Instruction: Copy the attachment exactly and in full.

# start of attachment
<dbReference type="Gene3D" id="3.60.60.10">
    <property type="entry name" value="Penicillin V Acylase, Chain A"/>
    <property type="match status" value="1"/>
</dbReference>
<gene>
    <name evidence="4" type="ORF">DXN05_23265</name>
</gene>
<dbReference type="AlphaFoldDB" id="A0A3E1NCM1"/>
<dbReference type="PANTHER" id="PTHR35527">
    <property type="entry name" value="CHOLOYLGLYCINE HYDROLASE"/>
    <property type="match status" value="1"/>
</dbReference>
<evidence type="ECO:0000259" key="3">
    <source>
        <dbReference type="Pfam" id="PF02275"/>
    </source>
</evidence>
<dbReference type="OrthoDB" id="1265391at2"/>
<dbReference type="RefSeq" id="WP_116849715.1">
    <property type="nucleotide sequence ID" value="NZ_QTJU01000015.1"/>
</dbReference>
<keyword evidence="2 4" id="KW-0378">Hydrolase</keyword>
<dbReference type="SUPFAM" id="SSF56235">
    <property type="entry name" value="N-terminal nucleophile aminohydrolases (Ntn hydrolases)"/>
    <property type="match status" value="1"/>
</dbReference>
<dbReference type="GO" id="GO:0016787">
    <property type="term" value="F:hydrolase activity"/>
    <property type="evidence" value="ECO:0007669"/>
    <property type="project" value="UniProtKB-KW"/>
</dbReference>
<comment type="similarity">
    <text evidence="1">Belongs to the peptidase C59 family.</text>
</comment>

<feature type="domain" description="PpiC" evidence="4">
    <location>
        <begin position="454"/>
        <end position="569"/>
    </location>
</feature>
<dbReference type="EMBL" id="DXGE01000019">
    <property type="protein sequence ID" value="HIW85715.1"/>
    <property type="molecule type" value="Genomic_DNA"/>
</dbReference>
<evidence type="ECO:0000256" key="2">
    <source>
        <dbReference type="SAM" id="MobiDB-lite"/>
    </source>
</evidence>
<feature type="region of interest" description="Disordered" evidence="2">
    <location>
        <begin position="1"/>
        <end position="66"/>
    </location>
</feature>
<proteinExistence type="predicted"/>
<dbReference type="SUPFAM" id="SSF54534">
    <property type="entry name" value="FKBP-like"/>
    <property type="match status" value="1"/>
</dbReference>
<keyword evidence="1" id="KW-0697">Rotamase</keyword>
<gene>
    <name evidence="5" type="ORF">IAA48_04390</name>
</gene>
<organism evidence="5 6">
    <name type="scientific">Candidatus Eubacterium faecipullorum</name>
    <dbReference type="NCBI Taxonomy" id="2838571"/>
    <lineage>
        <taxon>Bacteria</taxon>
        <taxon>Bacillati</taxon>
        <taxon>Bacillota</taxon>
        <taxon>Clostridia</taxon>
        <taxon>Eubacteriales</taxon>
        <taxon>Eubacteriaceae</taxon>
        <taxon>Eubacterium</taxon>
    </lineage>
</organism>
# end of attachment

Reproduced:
<dbReference type="Gene3D" id="3.60.60.10">
    <property type="entry name" value="Penicillin V Acylase, Chain A"/>
    <property type="match status" value="1"/>
</dbReference>
<gene>
    <name evidence="4" type="ORF">DXN05_23265</name>
</gene>
<dbReference type="AlphaFoldDB" id="A0A3E1NCM1"/>
<dbReference type="PANTHER" id="PTHR35527">
    <property type="entry name" value="CHOLOYLGLYCINE HYDROLASE"/>
    <property type="match status" value="1"/>
</dbReference>
<evidence type="ECO:0000259" key="3">
    <source>
        <dbReference type="Pfam" id="PF02275"/>
    </source>
</evidence>
<dbReference type="OrthoDB" id="1265391at2"/>
<dbReference type="RefSeq" id="WP_116849715.1">
    <property type="nucleotide sequence ID" value="NZ_QTJU01000015.1"/>
</dbReference>
<keyword evidence="2 4" id="KW-0378">Hydrolase</keyword>
<dbReference type="SUPFAM" id="SSF56235">
    <property type="entry name" value="N-terminal nucleophile aminohydrolases (Ntn hydrolases)"/>
    <property type="match status" value="1"/>
</dbReference>
<dbReference type="GO" id="GO:0016787">
    <property type="term" value="F:hydrolase activity"/>
    <property type="evidence" value="ECO:0007669"/>
    <property type="project" value="UniProtKB-KW"/>
</dbReference>
<comment type="similarity">
    <text evidence="1">Belongs to the peptidase C59 family.</text>
</comment>

<feature type="domain" description="PpiC" evidence="4">
    <location>
        <begin position="454"/>
        <end position="569"/>
    </location>
</feature>
<dbReference type="EMBL" id="DXGE01000019">
    <property type="protein sequence ID" value="HIW85715.1"/>
    <property type="molecule type" value="Genomic_DNA"/>
</dbReference>
<evidence type="ECO:0000256" key="2">
    <source>
        <dbReference type="SAM" id="MobiDB-lite"/>
    </source>
</evidence>
<feature type="region of interest" description="Disordered" evidence="2">
    <location>
        <begin position="1"/>
        <end position="66"/>
    </location>
</feature>
<proteinExistence type="predicted"/>
<dbReference type="SUPFAM" id="SSF54534">
    <property type="entry name" value="FKBP-like"/>
    <property type="match status" value="1"/>
</dbReference>
<keyword evidence="1" id="KW-0697">Rotamase</keyword>
<gene>
    <name evidence="5" type="ORF">IAA48_04390</name>
</gene>
<organism evidence="5 6">
    <name type="scientific">Candidatus Eubacterium faecipullorum</name>
    <dbReference type="NCBI Taxonomy" id="2838571"/>
    <lineage>
        <taxon>Bacteria</taxon>
        <taxon>Bacillati</taxon>
        <taxon>Bacillota</taxon>
        <taxon>Clostridia</taxon>
        <taxon>Eubacteriales</taxon>
        <taxon>Eubacteriaceae</taxon>
        <taxon>Eubacterium</taxon>
    </lineage>
</organism>